Neuropathic pain is pain that serves no purpose: You keep feeling pain even when an injured part of your body has already healed. It’s caused by a problem with the body’s pain system. Like a broken alarm clock, this faulty system broadcasts non-stop, incorrect, and annoying signals that can’t be turned off.
Research is shedding new light on this disease, but new treatments are slow in coming. And even when new treatments are available, it takes time for them to be widely accepted and prescribed.
No magic bullet
Some people think that healthcare providers have a “magic bullet” medication that’s able to stop neuropathic pain. In reality, no such magic bullet exists. There is no single treatment that can totally relieve neuropathic pain over a long period of time. Even though some people are helped at first by using prescription opioids (the strongest pain medicines available), these drugs may not work as well – or at all – after a few weeks or months; they may even produce more pain with continued use. In addition, the use of these medications might cause new health, psychological, social, or legal problems for the person with neuropathic pain. The safest treatment for neuropathic pain is actually a mix of drug and non-drug methods that is occasionally fine-tuned by the person’s healthcare provider. Just as the feeling of neuropathic pain is unique to the person, so is the combination of things that can help to make it better.
Ten years and a billion dollars
Current pain relievers don’t always help because they rely on working, healthy nerves to have an effect. With neuropathic pain, though, damaged, misfiring nerves may not be able to respond the right way to these treatments. Since researchers have found dozens of ways that nerves can misfire, dozens of new drugs and devices are being developed to ease this type of pain.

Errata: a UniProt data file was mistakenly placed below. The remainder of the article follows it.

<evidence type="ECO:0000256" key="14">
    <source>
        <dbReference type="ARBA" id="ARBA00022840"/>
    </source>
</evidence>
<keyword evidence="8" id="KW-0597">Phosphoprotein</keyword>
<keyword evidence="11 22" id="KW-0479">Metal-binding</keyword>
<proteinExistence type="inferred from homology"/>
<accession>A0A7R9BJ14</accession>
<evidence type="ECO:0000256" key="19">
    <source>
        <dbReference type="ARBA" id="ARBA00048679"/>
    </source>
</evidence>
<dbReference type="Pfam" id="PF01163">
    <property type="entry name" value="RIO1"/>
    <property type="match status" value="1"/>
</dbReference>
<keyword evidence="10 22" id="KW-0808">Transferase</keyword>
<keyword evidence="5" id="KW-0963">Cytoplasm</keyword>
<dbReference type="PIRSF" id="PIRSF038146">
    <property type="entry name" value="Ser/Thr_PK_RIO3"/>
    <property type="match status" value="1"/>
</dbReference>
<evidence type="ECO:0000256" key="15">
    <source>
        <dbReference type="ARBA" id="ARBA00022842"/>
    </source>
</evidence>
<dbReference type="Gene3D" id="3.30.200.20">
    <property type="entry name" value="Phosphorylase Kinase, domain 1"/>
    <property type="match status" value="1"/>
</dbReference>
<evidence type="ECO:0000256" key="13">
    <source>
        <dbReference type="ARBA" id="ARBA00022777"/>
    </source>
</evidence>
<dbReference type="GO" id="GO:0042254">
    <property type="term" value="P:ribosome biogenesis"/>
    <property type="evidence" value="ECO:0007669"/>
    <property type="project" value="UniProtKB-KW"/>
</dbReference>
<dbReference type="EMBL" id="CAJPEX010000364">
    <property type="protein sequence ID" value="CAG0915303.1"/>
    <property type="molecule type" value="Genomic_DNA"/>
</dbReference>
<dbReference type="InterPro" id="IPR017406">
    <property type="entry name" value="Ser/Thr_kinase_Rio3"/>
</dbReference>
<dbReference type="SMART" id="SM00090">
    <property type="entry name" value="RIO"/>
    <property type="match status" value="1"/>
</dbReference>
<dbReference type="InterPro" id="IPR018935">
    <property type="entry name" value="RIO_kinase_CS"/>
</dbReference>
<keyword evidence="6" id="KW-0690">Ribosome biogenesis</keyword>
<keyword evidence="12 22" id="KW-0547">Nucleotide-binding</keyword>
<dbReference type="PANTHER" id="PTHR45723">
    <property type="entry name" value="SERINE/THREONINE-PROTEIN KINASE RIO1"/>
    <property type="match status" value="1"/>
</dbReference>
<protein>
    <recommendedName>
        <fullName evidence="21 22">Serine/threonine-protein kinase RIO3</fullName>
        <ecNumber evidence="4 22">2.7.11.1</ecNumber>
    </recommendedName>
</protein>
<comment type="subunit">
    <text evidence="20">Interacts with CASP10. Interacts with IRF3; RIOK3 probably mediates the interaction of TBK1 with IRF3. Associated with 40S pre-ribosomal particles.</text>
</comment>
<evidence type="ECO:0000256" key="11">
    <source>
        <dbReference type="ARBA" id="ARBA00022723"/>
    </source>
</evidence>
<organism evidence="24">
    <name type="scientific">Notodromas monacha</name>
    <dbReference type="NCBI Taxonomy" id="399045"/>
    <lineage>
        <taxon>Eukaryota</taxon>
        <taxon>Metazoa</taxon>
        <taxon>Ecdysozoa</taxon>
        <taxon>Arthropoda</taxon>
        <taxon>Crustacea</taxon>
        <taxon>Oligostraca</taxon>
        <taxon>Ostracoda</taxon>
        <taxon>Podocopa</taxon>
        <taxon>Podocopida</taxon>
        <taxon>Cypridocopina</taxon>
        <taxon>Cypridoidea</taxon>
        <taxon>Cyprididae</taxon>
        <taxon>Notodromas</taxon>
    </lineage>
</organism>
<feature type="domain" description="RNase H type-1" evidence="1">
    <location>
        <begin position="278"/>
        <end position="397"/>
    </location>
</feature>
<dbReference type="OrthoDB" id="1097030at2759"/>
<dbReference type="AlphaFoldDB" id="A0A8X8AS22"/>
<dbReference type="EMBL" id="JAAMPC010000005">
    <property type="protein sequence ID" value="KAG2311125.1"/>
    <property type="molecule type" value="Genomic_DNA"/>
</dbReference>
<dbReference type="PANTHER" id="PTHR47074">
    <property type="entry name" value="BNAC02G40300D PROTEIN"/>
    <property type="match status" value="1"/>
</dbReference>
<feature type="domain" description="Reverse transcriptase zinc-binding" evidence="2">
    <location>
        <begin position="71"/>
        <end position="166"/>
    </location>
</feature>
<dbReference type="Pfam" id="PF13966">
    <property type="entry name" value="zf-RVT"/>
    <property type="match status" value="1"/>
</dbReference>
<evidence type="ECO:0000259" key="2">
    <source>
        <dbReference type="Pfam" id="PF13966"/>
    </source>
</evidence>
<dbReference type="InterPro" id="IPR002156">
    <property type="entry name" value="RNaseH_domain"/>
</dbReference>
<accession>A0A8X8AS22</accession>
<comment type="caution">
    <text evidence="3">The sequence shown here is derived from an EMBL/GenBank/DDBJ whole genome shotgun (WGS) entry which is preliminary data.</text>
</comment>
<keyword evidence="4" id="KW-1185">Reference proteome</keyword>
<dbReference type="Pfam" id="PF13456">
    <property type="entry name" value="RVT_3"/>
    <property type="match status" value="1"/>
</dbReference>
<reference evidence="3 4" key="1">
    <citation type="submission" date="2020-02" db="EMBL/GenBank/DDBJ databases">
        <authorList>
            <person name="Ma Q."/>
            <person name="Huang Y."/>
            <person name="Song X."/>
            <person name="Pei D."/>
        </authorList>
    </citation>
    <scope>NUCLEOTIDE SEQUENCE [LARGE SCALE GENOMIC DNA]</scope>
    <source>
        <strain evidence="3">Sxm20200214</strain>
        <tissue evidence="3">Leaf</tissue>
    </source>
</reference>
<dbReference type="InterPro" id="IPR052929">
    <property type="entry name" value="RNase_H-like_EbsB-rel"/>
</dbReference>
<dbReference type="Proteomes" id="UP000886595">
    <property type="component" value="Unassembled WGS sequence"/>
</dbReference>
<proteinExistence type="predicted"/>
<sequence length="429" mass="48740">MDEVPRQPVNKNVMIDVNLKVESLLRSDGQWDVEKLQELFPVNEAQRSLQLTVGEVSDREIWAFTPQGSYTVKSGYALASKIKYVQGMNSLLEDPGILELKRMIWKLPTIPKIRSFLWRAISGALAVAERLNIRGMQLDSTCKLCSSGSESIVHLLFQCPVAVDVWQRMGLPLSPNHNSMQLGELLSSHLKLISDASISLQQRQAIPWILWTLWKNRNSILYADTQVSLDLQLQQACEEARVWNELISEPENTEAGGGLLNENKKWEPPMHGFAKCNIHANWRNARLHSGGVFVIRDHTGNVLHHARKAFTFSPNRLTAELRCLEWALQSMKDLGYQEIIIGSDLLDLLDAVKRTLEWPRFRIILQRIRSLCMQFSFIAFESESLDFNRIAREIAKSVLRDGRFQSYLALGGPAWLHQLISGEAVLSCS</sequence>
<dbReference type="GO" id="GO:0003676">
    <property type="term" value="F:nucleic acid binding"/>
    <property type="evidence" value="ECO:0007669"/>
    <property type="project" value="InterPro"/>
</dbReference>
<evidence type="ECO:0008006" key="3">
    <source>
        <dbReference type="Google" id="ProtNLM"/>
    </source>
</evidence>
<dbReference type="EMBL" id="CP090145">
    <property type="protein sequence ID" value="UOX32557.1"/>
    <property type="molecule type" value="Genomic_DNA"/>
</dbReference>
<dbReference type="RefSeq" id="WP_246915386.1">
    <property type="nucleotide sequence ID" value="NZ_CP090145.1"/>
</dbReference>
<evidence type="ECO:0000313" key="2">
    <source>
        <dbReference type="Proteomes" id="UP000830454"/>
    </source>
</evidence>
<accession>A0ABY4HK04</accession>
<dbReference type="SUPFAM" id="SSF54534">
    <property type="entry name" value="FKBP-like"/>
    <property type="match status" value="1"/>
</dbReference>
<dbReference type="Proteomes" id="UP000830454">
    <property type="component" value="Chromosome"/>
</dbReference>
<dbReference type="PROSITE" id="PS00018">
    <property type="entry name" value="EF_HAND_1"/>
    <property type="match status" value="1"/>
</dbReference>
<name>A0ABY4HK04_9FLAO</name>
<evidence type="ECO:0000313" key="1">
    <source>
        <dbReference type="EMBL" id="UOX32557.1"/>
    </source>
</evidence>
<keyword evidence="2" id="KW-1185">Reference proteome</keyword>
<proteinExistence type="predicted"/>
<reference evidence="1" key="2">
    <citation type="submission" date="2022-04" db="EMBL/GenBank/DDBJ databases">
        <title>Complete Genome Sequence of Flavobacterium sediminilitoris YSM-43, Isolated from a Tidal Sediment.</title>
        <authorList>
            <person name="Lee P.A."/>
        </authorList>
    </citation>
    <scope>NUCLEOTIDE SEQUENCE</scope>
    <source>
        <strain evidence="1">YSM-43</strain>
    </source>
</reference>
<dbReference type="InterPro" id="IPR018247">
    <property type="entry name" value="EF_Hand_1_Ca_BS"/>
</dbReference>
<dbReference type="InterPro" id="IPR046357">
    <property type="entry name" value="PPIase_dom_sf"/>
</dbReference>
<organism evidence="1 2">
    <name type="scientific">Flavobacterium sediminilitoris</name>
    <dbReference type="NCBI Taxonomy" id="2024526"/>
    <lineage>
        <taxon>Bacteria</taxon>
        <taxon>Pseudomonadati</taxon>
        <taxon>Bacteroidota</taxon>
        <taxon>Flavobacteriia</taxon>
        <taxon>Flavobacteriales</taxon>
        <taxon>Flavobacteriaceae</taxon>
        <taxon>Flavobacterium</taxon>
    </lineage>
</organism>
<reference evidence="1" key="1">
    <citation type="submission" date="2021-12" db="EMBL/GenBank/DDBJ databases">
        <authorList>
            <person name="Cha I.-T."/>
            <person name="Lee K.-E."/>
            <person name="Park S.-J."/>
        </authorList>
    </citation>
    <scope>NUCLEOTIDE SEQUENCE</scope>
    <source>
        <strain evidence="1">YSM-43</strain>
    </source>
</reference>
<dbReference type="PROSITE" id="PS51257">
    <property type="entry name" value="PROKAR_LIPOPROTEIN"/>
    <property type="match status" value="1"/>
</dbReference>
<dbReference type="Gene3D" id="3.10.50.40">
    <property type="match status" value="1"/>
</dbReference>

Unfortunately, it takes scientists a billion dollars, 10 years, and many failures to create one new drug. Making drugs for neuropathic pain has an extra challenge because human nerves aren’t the same as the test-tube and animal nerves that researchers use to test many new drugs. In spite of these challenges, a few new drugs are in the final stages of testing. These drugs promise to stop nerve inflammation, keep pain signals from being garbled, prevent the pain from spreading, and boost production of the body’s natural pain relievers.
Roadblocks to treatment
Most health professionals have never been trained to diagnose and treat neuropathic pain. Even those who understand it struggle to find the best way to manage it. One reason is that the source of pain may change over time, while treatments are ongoing. This makes it unclear what symptoms are related to the disease itself, to the side effects of therapy, or to the effect that pain and its treatment has on daily life.
And even when professionals use the best ways of evaluating and treating neuropathic pain, insurers may undermine the treatment plan by refusing to pay for needed medicines and services. As a result, fewer of the medicines and treatments that help people with neuropathic pain are widely available. People without access to informed specialists, and those without insurance are at particularly high risk of not getting the help they need.
Without one standard treatment or adjustment in daily living that works for everyone, a partnership is needed between the patient, healthcare provider, and other professionals in order to find the combination that works best.
The future looks brighter
In spite of these issues, there are many reasons to hope for a better future:
- Groups of pain experts have created guidelines for treating neuropathic pain
- New and different treatments will be available every year for the foreseeable future
- Healthcare reform may make it easier to get proper care for neuropathic pain, with treatment decisions coming from medical experts instead of health insurance companies
- Electronic devices, including on-line services, will be used more often to teach healthcare providers about treatments
- These devices will also help people with pain to keep track of different therapies and make it easier to communicate with healthcare professionals
Neuropathic pain resources and support groups will continue to grow. With better understanding of the condition, both professionals and people with neuropathic pain will team up to find the best possible treatments.